Finland is advanced in terms of handling its radioactive waste. An examination of its report in the OECD series suggests some reasons for this. Finland has a very comprehensive “Nuclear Energy Act” that deals extensively with radioactive waste. It also has a “Radiation Protection Act” which aims to protect human health from the adverse effects of radiation, an Advisory Committee on Nuclear Safety and a State Nuclear Waste Management Fund that reports to the Ministry of Trade and Industry.

The Finnish Radiation and Nuclear Safety Authority is an independent body that reports to the Ministry of Social Affairs and Health. Its principal functions are to prevent harmful effects of radiation, to regulate the safe use of nuclear energy and radiation, to carry out research on radiation protection and to provide training and information. Its secondary functions are to licence nuclear facilities and for this aspect of its mandate it reports to the Ministry of Trade and Industry.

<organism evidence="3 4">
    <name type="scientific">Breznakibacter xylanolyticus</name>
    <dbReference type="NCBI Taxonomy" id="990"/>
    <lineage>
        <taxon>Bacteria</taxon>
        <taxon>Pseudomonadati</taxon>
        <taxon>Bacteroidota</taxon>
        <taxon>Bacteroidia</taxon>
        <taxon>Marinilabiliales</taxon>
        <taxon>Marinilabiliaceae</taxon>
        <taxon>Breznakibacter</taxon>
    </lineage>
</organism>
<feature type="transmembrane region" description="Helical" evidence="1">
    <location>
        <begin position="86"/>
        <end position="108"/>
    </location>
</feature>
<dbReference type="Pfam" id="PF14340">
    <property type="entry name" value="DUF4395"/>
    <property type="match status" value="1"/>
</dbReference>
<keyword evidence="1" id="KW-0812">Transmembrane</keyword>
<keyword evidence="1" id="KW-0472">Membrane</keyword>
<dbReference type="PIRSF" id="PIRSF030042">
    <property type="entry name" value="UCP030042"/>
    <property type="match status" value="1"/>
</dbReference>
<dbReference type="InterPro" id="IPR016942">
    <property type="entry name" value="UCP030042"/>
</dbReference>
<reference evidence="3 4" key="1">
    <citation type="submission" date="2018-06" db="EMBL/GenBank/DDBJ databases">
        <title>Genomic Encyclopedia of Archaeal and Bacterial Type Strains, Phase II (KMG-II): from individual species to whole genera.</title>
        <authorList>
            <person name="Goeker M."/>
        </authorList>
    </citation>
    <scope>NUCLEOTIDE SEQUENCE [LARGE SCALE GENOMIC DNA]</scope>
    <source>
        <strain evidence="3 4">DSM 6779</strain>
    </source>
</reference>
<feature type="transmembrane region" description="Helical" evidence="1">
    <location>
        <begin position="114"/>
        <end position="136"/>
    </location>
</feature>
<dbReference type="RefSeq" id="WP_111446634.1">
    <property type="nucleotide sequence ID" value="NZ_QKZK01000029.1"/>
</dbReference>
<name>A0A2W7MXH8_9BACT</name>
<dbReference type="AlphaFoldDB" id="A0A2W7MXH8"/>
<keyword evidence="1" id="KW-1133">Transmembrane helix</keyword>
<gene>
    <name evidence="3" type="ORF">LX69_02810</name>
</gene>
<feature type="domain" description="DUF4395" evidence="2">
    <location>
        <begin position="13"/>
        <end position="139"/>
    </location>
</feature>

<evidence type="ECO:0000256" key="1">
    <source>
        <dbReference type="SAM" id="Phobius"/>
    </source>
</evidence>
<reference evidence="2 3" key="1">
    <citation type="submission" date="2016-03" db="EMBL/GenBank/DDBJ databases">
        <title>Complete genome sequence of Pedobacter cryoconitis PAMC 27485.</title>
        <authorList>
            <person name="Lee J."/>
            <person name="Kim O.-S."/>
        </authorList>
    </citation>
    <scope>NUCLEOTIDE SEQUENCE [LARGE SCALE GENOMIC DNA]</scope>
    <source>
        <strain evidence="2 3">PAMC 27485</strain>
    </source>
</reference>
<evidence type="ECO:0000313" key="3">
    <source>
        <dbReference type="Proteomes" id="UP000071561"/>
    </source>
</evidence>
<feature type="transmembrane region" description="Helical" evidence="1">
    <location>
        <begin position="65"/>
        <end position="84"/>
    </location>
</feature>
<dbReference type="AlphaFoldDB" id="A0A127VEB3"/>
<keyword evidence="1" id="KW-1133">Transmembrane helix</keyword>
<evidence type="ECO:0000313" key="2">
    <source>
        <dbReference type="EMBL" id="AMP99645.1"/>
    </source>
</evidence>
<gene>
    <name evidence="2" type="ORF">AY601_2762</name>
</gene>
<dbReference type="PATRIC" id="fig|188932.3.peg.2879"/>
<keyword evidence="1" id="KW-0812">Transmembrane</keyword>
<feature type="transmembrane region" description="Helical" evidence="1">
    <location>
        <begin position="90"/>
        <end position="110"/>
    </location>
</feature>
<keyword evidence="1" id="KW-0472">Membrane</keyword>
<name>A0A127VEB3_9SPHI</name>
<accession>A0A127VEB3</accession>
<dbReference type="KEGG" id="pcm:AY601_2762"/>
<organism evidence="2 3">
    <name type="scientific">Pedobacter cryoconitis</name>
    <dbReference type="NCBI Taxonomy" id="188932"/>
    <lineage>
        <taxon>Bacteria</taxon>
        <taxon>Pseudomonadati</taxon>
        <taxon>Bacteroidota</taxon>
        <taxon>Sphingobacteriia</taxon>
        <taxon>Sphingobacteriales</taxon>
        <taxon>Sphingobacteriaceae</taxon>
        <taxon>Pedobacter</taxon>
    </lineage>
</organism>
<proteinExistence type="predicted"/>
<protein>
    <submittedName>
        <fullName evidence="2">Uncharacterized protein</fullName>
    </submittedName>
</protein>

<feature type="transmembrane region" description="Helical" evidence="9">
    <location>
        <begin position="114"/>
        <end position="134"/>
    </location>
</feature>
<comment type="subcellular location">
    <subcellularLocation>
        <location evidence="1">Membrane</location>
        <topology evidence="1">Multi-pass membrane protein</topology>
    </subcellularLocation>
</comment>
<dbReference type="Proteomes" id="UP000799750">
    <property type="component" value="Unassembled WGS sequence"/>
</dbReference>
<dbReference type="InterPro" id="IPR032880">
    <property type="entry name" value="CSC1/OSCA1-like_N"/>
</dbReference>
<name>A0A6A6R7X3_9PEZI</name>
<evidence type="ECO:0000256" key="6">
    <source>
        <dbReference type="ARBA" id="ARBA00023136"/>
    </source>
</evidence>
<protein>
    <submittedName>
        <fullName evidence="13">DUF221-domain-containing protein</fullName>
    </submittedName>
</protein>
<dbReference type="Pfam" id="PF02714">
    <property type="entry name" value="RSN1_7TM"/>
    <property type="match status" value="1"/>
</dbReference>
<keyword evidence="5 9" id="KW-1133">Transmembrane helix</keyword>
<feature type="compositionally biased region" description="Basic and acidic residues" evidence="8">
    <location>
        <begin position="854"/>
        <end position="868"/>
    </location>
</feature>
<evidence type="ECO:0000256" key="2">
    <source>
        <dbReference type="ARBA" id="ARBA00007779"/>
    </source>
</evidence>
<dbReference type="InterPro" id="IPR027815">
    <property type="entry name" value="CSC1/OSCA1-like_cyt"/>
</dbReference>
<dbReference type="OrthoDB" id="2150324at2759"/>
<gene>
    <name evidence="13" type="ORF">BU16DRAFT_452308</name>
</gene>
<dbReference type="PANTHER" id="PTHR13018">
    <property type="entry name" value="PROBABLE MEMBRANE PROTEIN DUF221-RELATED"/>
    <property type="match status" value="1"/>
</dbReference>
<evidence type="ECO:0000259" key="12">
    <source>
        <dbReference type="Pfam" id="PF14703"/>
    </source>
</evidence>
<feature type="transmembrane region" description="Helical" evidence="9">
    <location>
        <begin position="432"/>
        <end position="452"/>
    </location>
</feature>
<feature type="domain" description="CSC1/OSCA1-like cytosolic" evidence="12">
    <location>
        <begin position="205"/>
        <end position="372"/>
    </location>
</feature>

2) Germany

In Germany there are three advisory committees to the federal government on nuclear issues: a Reactor Safety Commission, a Radiation Protection Commission, and a Disposal Commission which advises the Environment Ministry on all aspects of nuclear waste including transport.

3)  France

France has an elaborate system of nuclear governance, with several high level committees, councils, commissions and directorates.  The Atomic Energy Commission in France was renamed and became the Atomic Energy and Alternative Energy Commission; it now also deals with renewable energy. The National Radioactive Waste Management Agency (ANDRA)  deals with all types of radioactive waste. It is supervised by the Ministries of Ecology and Industry and Research and is independent of waste producers. France has a National Institute for Radiation Protection and Nuclear Safety. The President of France sits on the Council for Nuclear Policy.